Change of Habit would offer a similar change of pace for Elvis’s movie image, though it’s still undoubtedly a star vehicle. For a light, G-rated comedy, the movie would touch on some sensitive and timely subject matter including poverty, heroin addiction, autism and rape, with some fairly frank dialogue and situations as well (a young girl is described as a “bitch,” and the well-dressed nuns out of their habits are mistaken for high-priced hookers.)

Elvis plays Dr. John Carpenter, an inner city doctor at a free clinic in a rough neighborhood who welcomes the help of three young nurses, who unbeknownst to him, are Catholic nuns. Of course, Elvis’s doctor also strums a guitar and sings, and our first glimpse of him is surrounded by young people grooving to his edgy rendition of “Rubberneckin.’” (Though he had to continue in a musical vein to bolster the film’s commercial viability, Elvis made sure that at least a couple of songs in the film were hip and up to date.)

Mary Tyler Moore as Michelle

In his last film role, Presley acquits himself nicely, bringing heart and charm to his role of inner city physician, displaying a real chemistry with his female costar as well as with the neighborhood kids he treats at the clinic. The Elvis charisma and iconography are still apparent, though, and the Christ-like symbolism surrounding him is hard to miss as the aptly named “Carpenter” is photographed under a stained glass window (and a bright Hollywood halo around him!) while performing a rousing rendition of “Let Us Pray” to a packed church crowd during the rock ‘n roll mass finale.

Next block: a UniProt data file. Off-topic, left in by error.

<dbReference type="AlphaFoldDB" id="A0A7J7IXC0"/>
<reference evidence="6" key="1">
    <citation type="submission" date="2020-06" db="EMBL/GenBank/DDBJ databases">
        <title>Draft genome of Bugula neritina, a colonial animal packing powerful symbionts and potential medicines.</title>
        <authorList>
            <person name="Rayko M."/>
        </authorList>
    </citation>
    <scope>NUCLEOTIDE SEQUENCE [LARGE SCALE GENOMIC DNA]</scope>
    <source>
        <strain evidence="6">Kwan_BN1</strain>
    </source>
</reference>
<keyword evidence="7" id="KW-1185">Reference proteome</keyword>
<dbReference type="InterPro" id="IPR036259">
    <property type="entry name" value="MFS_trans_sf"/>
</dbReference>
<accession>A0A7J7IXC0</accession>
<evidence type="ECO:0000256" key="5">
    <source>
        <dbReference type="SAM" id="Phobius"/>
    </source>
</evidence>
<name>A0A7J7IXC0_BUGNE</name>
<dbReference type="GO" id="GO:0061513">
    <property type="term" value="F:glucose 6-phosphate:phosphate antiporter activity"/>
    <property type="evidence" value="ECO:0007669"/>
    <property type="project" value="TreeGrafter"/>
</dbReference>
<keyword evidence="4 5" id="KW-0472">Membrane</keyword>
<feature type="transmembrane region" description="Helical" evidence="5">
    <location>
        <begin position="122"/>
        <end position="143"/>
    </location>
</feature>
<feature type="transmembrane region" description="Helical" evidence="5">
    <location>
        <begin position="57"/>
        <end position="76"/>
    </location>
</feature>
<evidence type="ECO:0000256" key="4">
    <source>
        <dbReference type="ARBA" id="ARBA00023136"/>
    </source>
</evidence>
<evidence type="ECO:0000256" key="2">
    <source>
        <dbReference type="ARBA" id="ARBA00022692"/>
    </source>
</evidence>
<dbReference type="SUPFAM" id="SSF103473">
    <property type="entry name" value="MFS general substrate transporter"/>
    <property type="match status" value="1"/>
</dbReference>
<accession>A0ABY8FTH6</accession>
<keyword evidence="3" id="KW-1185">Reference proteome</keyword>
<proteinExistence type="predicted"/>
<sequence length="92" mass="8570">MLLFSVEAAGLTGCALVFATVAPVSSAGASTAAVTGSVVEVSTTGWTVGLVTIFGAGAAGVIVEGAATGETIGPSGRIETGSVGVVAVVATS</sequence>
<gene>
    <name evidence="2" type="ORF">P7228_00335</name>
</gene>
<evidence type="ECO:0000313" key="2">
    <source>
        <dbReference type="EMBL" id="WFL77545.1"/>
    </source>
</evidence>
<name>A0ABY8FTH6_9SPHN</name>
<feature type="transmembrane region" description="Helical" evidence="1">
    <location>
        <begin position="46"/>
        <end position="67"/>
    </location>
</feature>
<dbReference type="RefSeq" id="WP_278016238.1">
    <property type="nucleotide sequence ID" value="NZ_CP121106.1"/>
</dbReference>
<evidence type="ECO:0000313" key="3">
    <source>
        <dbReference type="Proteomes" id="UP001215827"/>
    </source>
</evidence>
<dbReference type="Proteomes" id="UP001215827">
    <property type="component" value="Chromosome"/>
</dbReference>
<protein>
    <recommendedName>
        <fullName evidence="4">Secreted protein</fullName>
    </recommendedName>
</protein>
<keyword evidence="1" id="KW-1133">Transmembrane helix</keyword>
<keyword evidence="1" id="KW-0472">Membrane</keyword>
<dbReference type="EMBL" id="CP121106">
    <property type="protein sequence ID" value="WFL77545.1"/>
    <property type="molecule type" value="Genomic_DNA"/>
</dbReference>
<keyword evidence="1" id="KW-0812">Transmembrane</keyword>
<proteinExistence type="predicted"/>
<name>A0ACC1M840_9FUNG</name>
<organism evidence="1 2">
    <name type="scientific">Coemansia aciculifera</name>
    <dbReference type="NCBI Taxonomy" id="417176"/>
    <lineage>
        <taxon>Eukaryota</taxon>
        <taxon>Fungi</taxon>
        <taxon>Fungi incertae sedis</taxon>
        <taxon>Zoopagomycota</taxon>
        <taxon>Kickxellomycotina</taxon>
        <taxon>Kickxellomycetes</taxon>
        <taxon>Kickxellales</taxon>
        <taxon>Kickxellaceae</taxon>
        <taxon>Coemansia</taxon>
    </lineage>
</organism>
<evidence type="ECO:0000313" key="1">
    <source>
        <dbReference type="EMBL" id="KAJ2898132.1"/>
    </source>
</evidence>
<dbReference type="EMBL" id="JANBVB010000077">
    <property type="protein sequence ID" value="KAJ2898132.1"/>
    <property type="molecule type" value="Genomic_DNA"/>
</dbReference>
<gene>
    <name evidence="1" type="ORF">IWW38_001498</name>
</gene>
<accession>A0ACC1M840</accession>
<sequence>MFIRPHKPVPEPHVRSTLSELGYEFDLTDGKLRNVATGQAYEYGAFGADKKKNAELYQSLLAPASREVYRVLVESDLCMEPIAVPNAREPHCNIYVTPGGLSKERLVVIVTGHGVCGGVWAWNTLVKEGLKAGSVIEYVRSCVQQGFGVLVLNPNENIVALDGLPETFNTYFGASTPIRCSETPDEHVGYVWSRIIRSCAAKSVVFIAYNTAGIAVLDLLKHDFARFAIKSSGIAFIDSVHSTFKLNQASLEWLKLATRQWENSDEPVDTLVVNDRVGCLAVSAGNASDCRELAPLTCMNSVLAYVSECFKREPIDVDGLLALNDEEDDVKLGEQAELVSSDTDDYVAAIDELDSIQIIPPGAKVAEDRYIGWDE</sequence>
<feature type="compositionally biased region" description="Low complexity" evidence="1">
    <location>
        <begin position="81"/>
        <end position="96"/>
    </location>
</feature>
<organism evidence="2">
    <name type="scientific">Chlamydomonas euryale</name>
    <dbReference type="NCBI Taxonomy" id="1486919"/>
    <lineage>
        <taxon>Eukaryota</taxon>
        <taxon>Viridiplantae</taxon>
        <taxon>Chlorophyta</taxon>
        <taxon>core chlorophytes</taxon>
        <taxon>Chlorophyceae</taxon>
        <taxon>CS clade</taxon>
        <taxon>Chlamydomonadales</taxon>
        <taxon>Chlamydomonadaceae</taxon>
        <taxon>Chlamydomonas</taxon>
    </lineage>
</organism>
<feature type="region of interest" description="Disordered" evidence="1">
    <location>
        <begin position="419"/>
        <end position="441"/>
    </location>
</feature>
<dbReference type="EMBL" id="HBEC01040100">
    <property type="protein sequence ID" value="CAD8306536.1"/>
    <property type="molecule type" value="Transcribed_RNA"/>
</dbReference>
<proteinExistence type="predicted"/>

As he now turned to rekindling his passion for live performance, Elvis would never act again, although he appeared as himself in two MGM-released documentary concert films, Elvis: That’s the Way It Is and Elvis on Tour, and seriously considered but ultimately turned down producer Barbra Streisand’s offer to play the fading, drug-addicted rock star in the 1976 remake of A Star Is Born (a role perhaps too close to home).

Sinful thoughts, perhaps?